We witness his quick transformation from a quiet and focused child with an active imagination and wise outlook on life to an awe-inspiring skater and artist.  He took his first steps on ice not on a suburban skating rink but on the ice-covered cornfield patch behind his house in a small place of Quarryville, Pennsylvania, after his parents gave him a pair of used black leather skates as a gift. “I definitely caught the skating bug that winter afternoon,” he writes.  “The feeling of speeding from one place to another so quickly was amazing.”  Yet, his future at the time appeared to be in horseback riding – he was close to making the national team. Competitive and determined even as a kid, when his trainer suggested he should work on his posture, he went home and sat “perfectly straight for two hours” until his back was shaking.  Then, amidst his equestrian training, he took a group skating lesson – another gift from his parents – and to the instructor’s surprise, he landed an axel, a jump that usually takes someone two years to learn.  The decision had to be made, and an eleven-year old Johnny chose to become an Olympian in figure skating.

I don’t know how many parents would be ready to move multiple times and endure all kinds of financial and emotional pressures to give their son an opportunity to pursue an Olympic dream, but Johnny’s parents did just that and continued to provide love and support through all of the tribulations of his athletic career. And those were many.  “Everything changed as I climbed the ranks of competitive skating,” he writes.  “My body, my technique, my ability, my emotions, my surroundings, all in turmoil and flux.”  From his rapid rise to the Olympic level, Johnny Weir emerges as a person who is not afraid to accept, love and nurture the opposites in himself, which makes him an outspoken contrarian, adored by his numerous global fans, but also distrusted by the skating establishment.  A tender-hearted fighter, a disciplined artist, an ornery gentleman, a witty intellectual, an athletic fashionista, a quiet entertainer, one thing we know for sure, he is never boring.  Neither are his costumes:  “Much like A-List actresses who won’t hit the red carpet unless they’re dripping in five million dollars’ worth of diamonds, I can’t skate unless I feel beautiful.”

He aims for perfection in everything he does – from his sport to his wardrobe and the lines of the carpet at his home, perhaps, reinforcing the structure he needs to anchor his exuberant creative expression.   But while perfection is his goal, he never pretends to be perfect.  He is brutally honest in this “feel-free-to-hate-my-guts” kind of way when he talks about his own lapses of judgment, like faking injuries and withdrawing from competitions.  But you can’t be mad at him for long because he doesn’t give himself a break and certainly doesn’t expect it from others:  “My stupidity and hubris had landed me in skating purgatory, cast our from the mainstream and any kind of official track. I knew I earned my karma and deserved everything that was happening, but that didn’t make it any easier to deal with.”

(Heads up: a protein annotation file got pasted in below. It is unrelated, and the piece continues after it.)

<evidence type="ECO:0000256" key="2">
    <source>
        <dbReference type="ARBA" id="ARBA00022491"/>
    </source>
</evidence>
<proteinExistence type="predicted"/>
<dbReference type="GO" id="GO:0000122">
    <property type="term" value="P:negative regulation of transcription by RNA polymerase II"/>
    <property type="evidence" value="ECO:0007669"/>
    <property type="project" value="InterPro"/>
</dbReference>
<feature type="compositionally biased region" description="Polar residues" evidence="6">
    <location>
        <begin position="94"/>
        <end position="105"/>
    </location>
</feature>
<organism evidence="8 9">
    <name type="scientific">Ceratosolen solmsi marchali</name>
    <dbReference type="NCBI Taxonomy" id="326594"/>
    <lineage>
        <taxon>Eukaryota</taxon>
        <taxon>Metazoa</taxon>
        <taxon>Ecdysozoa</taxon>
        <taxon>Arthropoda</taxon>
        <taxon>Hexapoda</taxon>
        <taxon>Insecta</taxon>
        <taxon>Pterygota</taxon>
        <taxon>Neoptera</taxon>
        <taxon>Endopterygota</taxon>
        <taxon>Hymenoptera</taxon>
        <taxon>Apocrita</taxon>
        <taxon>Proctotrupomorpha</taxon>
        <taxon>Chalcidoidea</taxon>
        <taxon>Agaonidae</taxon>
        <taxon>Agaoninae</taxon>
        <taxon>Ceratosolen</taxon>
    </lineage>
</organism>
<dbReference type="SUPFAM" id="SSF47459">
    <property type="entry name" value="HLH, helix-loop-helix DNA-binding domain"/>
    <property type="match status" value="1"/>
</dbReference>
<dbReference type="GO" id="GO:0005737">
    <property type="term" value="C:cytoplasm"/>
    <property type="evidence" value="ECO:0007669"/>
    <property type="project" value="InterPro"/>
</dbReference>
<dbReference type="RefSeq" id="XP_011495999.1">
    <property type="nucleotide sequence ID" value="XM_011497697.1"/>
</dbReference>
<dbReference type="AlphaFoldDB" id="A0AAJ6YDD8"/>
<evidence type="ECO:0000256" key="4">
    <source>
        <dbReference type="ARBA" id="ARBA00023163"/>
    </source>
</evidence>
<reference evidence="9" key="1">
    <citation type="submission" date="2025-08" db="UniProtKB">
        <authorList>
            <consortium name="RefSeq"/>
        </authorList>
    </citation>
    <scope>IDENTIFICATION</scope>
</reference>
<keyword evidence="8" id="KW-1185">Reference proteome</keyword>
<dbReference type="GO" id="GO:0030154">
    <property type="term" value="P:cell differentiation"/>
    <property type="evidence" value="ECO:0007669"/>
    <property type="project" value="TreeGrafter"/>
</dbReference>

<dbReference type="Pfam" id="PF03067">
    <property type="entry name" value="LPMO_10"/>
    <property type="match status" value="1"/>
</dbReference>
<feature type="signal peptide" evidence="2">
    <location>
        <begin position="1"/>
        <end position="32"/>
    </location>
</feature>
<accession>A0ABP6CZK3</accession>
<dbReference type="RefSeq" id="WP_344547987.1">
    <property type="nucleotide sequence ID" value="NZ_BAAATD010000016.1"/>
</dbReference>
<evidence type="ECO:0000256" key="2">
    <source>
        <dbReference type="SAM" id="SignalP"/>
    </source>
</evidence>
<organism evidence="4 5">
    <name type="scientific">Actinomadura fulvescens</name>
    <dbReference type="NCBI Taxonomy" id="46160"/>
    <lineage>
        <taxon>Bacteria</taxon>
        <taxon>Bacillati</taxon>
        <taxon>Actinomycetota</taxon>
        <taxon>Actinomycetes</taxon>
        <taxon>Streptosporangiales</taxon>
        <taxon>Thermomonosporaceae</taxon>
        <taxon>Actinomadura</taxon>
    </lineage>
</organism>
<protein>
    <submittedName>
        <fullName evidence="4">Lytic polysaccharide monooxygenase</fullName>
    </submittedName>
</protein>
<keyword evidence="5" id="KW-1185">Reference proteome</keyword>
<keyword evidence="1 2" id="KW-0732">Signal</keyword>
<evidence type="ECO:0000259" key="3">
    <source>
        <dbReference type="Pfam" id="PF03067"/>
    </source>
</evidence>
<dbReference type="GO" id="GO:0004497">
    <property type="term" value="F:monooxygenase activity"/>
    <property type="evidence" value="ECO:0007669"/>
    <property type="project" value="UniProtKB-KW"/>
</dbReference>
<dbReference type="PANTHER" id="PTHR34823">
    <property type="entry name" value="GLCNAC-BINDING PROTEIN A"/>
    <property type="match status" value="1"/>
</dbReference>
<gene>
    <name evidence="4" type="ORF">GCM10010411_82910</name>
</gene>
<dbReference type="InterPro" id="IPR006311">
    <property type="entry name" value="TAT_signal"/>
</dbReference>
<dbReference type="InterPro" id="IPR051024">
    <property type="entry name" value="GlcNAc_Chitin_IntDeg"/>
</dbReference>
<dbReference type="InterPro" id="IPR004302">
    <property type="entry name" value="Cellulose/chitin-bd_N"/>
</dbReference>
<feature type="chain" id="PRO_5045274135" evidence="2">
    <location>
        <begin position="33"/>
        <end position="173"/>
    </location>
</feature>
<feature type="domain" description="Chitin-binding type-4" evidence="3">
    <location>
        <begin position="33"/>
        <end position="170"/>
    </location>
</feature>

Every setback and disappointment, however, becomes a learning opportunity and a springboard to propel himself forward.  He may be known as a “swan” for his signature 2006 Olympic short program, but he is also a “phoenix” when it comes to his signature life programming.  The phoenix is a symbol of renewal.  The mythical bird is a fire spirit with a colorful plumage and a tail of gold and scarlet (not unlike the colors of the book cover).   According to ancient mythology, it builds itself a nest of twigs that then ignites, and a new, young phoenix arises from the ashes.  From each career dip, Johnny Weir appears better and stronger:  “…nothing matters but the moment.  Whatever happens at an event, good or bad, dissipates when you train on a clean slate of ice.”

The book is an emotional rollercoaster that will make you laugh, cry, sigh and cheer as Johnny Weir takes you into his world of competitions, travel, fashion, and romance.  The issue of Johnny Weir’s ‘coming out’ in the book has been much discussed in the media recently although as he and many others see it, he has never been ‘in’.  He was six when he realized there was something different about him while watching Richard Gere in Pretty Woman:  “Seeing Julia Roberts get swept off her feet by her rich and handsome client, I wanted to be her so badly because he did something special to me.  Kissing seemed like a weird think to do, but I knew if I were going to do it, it would be with Richard Gere.”  When he turned eighteen, he told his mother he was gay:  “Suddenly it felt like I was sitting in the room with a stranger, and this was my mom, my best friend.  The energy around us dropped as she started to cry.”  He continues, “I fell sorry for my mom and wanted her to know that everything was going to be all right.”  She replied, “I don’t really care, Johnny, as long as I know that you are going to be happy.”  His love story is sweet, lyrical, poignant, and humorous at the same time.  It will resonate with anyone who has a heart and a body.  His experience is personal and unique, but the truths behind it are universal.

Johnny Weir lives a passionate life.  His passion for his sport gave him the dream, the purpose, and the strength to pursue his goals despite obstacles and disappointments and remain true to himself.  The book reflects his complex and multifaceted personality that bursts through whatever boxes anybody tries to put him in.  His story inspires us to find our own passions and strengths within and challenges us to rise above our labels.

By | 2011-01-18T17:22:22+00:00 January 11th, 2011|Books|0 Comments